The next step was starting the process of recreating for the iPad a portfolio of laptop apps - both native and Web, covering tasks like registering products for customers, tracking serial numbers, field inventory management, as well as tools like expense reporting and sales performance data. Each was examined, and assigned a priority in the development schedule.

But when the first group of mobile apps for Boston Scientific was well into development, it became clear the UI designs were flawed. "We didn't do enough prototyping," Adduci says. "They looked nice, but as you actually used them, they were not really good at all. We didn't have enough experience in building user interactions."

Software developers tend to think logically, he says. "But mobile GUIs don't focus on logic and structure, but instead on the 'experience' so that the mobile user doesn't need a lot of training to be able to use the app effectively," Adduci explains. "We found we had to rethink how these [laptop apps] would work on the iPad, and invest a lot more in the UI [development]. Mobiquity was a great partner for us in that."

Many companies have no choice but to rely on their key software suppliers to embrace mobility. Bayada Home Health Care, in Moorestown, N.J., adopted a Web-based clinical application, from Homecare Homebase LLC, which let home-visiting nurses fill in data online, eliminating millions of pages of paper documentation each year. Initially for Windows Mobile devices, the vendor switched to Android. And Bayada leaped at the chance to put it on tablets, specifically the 7-inch Samsung Galaxy 2. In partnership with its main wireless carrier, T-Mobile, Bayada has deployed them to about 2,500 nurses.

This one app, plus email, and a few effective tools -- like a predictive typing app, called SwiftKey, which cut virtual keystrokes by 50% to as much as 75% -- is almost the entire mobile value proposition for Bayada, according to Andrew Gentile, the company's associate director for the home health operating policy office. Next up: voice-to-text tools for adding notes and comments.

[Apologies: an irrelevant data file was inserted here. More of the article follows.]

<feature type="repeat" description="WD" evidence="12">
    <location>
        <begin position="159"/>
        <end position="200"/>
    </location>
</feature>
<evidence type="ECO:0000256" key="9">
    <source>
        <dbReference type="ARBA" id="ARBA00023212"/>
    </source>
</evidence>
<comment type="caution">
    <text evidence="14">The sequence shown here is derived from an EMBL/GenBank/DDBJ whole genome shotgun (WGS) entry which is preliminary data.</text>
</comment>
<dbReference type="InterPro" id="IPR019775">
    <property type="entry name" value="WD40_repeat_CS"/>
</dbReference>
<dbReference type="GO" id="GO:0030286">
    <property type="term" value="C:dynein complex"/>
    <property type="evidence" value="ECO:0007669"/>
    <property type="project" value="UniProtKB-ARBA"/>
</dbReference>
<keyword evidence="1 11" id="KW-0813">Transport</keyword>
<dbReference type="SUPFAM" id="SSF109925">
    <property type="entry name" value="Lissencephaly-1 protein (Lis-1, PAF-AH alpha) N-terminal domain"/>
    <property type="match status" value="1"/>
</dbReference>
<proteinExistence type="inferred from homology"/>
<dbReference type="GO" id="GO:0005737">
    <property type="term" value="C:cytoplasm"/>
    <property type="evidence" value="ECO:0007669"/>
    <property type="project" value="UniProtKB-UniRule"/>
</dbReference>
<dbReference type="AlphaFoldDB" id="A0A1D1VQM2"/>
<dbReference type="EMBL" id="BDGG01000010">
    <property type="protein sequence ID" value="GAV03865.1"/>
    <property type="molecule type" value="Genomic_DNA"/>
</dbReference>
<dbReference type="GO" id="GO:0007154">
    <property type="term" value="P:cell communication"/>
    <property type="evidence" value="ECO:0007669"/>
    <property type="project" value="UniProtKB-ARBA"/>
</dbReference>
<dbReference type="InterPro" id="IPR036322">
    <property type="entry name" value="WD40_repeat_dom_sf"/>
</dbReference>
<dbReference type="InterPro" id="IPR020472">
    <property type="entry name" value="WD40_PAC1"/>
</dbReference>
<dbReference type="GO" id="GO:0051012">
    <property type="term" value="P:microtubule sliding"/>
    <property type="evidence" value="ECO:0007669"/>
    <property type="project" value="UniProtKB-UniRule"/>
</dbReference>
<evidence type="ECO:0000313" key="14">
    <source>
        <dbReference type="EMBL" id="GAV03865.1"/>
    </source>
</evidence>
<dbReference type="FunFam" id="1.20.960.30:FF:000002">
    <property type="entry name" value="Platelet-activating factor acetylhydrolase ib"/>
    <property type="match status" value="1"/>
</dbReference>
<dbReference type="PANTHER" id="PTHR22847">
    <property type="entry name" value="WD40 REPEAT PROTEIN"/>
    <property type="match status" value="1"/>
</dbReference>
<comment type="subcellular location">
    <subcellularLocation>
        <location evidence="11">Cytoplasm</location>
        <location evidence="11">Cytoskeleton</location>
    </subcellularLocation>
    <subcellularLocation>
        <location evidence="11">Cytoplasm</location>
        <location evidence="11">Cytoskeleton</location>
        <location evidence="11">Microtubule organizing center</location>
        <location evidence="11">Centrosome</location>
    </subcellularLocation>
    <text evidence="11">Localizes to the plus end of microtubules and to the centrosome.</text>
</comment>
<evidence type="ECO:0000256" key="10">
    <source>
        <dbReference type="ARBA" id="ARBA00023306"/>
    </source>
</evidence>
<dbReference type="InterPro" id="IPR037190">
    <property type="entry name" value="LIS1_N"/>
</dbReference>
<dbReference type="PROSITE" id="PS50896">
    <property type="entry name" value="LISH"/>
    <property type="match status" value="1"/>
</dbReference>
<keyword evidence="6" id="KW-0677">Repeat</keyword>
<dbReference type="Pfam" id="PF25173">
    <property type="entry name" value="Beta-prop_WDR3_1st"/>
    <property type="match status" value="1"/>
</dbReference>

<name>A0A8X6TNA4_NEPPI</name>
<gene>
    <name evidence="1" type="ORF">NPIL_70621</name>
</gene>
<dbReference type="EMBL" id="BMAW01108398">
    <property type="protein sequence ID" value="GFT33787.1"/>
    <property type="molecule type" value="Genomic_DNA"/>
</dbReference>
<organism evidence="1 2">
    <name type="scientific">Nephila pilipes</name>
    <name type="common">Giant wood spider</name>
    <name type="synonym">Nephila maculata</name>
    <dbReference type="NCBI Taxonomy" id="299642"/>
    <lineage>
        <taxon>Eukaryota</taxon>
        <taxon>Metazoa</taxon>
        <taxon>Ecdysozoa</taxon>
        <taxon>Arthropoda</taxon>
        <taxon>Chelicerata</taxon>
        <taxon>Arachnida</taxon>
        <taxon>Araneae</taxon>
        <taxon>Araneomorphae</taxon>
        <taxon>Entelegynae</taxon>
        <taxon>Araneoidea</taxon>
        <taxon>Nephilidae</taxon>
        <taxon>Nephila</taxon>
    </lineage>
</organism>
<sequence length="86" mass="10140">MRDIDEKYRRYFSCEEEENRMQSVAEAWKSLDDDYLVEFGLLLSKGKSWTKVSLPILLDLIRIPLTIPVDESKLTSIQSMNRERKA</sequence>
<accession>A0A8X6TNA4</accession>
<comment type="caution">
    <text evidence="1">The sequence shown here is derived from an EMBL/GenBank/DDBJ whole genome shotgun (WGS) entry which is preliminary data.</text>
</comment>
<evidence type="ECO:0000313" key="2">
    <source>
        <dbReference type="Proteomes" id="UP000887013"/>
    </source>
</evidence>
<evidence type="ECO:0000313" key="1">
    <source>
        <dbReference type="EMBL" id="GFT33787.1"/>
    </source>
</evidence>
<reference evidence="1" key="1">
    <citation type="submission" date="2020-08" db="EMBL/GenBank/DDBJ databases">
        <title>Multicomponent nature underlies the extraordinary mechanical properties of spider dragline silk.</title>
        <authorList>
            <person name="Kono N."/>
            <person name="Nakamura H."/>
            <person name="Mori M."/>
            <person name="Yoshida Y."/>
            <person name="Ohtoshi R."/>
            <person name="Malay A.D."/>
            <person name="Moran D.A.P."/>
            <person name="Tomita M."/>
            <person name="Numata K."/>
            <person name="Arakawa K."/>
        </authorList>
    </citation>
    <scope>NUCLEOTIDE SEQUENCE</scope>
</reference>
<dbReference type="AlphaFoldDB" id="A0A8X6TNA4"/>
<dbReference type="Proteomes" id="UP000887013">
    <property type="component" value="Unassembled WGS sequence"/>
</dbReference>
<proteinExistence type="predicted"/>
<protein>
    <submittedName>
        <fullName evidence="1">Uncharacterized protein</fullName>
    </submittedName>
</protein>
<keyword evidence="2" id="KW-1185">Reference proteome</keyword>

Chart of top tech priorities for mobile development

The iTunes App Store has yet to provide much benefit for specialty pharmaceutical company Hawthorn Pharmaceuticals, of Madison, Mo., which deployed iPads to 120 sales people. Like Bayada, Hawthorn leverages a line-of-business app, in this case the iPoint CRM application, from Pharmaceutical Operations Provider (POP). Beyond that, it's been hard to find and evaluate other apps, and the long-standing practice of having a standard stack of apps may be fading away, says Clay Hilton, Hawthorn's director of IT.

"There are hundreds of thousands of apps out there," he says. "What do I need to look at? And if I do invest in app X for my business, is there a support infrastructure for that?" One week, he says, you can find a basic PDF reader; the next week, a more generalized reader with a wider range of features; and the week after that, a reader that also does some content creation.

Another unexpected difference is that Hawthorn, into its first year of iPad use, still has not standardized on a suite of office software for mobile users. Instead, it's left that decision up to managers and users in the various sales regions. "I would have expected more pushback from our regional managers," Hilton says. "But it really hasn't been like that. People are just doing their own thing. We have 20% or less who are using some kind of office suite."

This is all new territory for users and IT alike, and another example from The Ottawa Hospital shows just how new. A nurse in the hospital's wound care unit became fed up with repeatedly changing patients' bandages, she would remove them when the doctor came to examine the wound, and then redress the wound afterwards, recalls Potter. At one point, a doctor asked her to remove a bandage and heard a word rarely used by nurses to physicians: "No." Instead, she asked him to look at the patient's electronic record on his iPad.

When he did, he found a series of high resolution photos, taken by the nurse on her iPad, that showed the dressing before it was changed; the wound laid bare; the wound after cleaning, and finally, the new dressing. For the first time, the physician didn't ask to have the dressing removed. In effect, the nurse created an "app" using nothing except the phone's features, and the back-end patient record application.

"We now have a [custom-written] photo wizard: you take a picture, the wizard pops up, and guides you to uploading it to the patient record," Potter says. "Everyone is using this."

John Cox covers wireless networking and mobile computing for Network World.

Twitter: http://twitter.com/johnwcoxnww

Email: john_cox@nww.com